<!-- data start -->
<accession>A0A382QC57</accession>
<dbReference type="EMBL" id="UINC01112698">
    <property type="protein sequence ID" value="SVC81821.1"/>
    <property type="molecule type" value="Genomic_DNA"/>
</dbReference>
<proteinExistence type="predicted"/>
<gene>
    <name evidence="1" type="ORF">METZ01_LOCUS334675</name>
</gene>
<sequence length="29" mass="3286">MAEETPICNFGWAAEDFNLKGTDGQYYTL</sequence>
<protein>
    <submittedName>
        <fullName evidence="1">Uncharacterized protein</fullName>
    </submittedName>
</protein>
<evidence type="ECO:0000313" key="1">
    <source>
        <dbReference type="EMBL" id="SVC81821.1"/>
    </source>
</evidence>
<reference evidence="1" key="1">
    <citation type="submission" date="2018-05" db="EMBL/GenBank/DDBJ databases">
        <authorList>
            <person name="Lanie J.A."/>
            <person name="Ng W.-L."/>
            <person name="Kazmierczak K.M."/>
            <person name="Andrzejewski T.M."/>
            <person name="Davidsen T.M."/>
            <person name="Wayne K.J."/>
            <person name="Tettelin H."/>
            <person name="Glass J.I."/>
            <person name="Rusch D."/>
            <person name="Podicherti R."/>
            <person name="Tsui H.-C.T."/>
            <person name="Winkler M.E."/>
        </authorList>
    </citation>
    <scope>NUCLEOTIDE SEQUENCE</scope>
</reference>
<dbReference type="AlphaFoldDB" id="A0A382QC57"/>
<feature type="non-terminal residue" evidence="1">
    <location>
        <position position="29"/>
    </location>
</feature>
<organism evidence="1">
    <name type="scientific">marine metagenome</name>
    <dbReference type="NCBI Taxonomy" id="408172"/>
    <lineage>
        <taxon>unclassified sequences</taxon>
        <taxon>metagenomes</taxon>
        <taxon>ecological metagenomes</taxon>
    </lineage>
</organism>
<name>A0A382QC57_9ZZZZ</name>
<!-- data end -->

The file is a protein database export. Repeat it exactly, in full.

<accession>A0A382QC57</accession>
<dbReference type="EMBL" id="UINC01112698">
    <property type="protein sequence ID" value="SVC81821.1"/>
    <property type="molecule type" value="Genomic_DNA"/>
</dbReference>
<proteinExistence type="predicted"/>
<gene>
    <name evidence="1" type="ORF">METZ01_LOCUS334675</name>
</gene>
<sequence length="29" mass="3286">MAEETPICNFGWAAEDFNLKGTDGQYYTL</sequence>
<protein>
    <submittedName>
        <fullName evidence="1">Uncharacterized protein</fullName>
    </submittedName>
</protein>
<evidence type="ECO:0000313" key="1">
    <source>
        <dbReference type="EMBL" id="SVC81821.1"/>
    </source>
</evidence>
<reference evidence="1" key="1">
    <citation type="submission" date="2018-05" db="EMBL/GenBank/DDBJ databases">
        <authorList>
            <person name="Lanie J.A."/>
            <person name="Ng W.-L."/>
            <person name="Kazmierczak K.M."/>
            <person name="Andrzejewski T.M."/>
            <person name="Davidsen T.M."/>
            <person name="Wayne K.J."/>
            <person name="Tettelin H."/>
            <person name="Glass J.I."/>
            <person name="Rusch D."/>
            <person name="Podicherti R."/>
            <person name="Tsui H.-C.T."/>
            <person name="Winkler M.E."/>
        </authorList>
    </citation>
    <scope>NUCLEOTIDE SEQUENCE</scope>
</reference>
<dbReference type="AlphaFoldDB" id="A0A382QC57"/>
<feature type="non-terminal residue" evidence="1">
    <location>
        <position position="29"/>
    </location>
</feature>
<organism evidence="1">
    <name type="scientific">marine metagenome</name>
    <dbReference type="NCBI Taxonomy" id="408172"/>
    <lineage>
        <taxon>unclassified sequences</taxon>
        <taxon>metagenomes</taxon>
        <taxon>ecological metagenomes</taxon>
    </lineage>
</organism>
<name>A0A382QC57_9ZZZZ</name>